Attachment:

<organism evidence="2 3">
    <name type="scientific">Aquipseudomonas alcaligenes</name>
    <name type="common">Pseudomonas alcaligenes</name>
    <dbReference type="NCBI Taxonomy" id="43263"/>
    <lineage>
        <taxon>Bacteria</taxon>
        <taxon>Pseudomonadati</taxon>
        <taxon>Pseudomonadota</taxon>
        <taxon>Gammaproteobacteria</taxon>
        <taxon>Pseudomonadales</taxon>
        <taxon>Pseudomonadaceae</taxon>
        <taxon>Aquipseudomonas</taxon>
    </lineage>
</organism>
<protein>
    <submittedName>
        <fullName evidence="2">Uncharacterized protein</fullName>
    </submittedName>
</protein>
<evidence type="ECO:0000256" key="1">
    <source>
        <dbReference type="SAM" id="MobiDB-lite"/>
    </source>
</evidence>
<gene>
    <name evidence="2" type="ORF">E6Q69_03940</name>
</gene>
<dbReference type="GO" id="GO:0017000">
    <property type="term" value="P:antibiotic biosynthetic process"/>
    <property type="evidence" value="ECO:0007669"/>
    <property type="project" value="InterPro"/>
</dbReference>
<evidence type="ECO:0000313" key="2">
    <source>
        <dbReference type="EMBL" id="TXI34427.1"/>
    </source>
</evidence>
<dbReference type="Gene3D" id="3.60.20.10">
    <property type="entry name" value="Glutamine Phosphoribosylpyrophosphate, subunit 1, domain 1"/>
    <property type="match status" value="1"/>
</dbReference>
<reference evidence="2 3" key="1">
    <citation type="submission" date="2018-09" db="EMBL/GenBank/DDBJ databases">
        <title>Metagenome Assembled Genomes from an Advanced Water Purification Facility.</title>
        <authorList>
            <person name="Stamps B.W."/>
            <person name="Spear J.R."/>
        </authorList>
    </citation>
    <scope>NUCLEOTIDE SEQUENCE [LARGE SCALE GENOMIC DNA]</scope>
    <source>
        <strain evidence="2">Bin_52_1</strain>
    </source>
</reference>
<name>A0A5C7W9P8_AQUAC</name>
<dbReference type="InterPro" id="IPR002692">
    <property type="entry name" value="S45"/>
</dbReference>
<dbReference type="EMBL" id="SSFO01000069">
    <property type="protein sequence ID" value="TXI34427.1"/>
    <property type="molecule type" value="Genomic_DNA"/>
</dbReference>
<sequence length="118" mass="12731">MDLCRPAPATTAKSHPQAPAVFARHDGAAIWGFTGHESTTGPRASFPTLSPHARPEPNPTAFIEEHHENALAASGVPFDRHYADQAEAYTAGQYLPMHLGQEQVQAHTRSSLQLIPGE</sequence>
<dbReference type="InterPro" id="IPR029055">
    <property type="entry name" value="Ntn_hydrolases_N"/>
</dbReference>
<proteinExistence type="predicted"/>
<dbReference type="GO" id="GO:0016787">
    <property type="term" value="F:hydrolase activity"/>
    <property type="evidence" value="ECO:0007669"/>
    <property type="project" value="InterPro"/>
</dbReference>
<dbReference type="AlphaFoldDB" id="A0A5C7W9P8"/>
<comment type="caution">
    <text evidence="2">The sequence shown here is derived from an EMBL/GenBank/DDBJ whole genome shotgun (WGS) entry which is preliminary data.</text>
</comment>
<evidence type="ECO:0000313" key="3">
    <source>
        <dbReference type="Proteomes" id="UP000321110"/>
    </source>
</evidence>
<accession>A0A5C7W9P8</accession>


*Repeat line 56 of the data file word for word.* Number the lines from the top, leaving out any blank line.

<dbReference type="InterPro" id="IPR002692">